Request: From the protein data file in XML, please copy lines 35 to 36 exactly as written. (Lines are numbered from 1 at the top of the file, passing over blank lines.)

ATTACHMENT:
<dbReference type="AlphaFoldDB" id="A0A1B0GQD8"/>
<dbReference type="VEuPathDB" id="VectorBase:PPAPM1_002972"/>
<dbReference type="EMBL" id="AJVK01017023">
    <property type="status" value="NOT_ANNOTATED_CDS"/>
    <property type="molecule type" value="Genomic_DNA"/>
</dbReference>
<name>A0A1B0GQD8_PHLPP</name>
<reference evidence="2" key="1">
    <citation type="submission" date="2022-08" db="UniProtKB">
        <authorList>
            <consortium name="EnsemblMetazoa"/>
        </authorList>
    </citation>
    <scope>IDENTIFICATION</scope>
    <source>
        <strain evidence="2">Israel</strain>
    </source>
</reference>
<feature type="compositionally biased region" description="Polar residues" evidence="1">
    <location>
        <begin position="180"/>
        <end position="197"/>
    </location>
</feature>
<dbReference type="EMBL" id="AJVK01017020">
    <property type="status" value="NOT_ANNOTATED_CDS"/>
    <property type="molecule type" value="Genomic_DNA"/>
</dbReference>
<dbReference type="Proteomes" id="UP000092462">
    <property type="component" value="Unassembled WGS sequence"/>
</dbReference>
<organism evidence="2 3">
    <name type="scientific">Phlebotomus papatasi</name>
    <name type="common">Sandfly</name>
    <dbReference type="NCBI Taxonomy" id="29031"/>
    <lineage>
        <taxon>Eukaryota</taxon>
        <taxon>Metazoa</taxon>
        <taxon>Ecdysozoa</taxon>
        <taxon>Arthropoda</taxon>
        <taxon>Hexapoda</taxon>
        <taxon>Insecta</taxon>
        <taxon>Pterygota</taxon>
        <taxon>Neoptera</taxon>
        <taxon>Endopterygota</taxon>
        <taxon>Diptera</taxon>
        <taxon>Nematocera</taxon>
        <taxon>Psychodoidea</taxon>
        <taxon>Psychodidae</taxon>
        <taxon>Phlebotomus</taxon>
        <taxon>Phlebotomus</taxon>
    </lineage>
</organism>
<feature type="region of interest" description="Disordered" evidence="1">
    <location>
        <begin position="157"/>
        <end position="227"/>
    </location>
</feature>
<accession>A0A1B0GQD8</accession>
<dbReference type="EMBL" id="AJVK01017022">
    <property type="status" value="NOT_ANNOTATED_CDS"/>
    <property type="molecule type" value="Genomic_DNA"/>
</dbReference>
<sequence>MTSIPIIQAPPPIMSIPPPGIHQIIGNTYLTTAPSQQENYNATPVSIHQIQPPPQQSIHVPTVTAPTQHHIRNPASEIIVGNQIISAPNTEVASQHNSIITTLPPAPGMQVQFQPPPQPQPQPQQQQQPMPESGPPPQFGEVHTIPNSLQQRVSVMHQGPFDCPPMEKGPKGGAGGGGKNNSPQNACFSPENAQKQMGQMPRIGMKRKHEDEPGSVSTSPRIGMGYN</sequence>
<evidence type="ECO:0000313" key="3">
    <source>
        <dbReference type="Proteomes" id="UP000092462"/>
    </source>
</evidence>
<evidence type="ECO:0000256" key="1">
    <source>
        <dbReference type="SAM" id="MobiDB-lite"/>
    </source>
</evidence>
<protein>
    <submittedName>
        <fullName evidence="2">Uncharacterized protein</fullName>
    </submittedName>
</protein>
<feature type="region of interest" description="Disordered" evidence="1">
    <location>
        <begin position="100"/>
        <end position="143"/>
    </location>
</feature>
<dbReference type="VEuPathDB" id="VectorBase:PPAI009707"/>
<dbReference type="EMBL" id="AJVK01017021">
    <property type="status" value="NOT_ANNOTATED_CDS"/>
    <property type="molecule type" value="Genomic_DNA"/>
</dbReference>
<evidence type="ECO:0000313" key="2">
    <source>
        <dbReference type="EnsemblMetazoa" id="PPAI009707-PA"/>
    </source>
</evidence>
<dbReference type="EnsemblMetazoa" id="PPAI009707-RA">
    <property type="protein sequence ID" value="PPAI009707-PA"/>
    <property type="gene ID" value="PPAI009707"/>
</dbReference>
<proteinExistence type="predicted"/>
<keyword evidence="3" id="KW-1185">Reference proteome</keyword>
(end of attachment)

    <dbReference type="NCBI Taxonomy" id="29031"/>
    <lineage>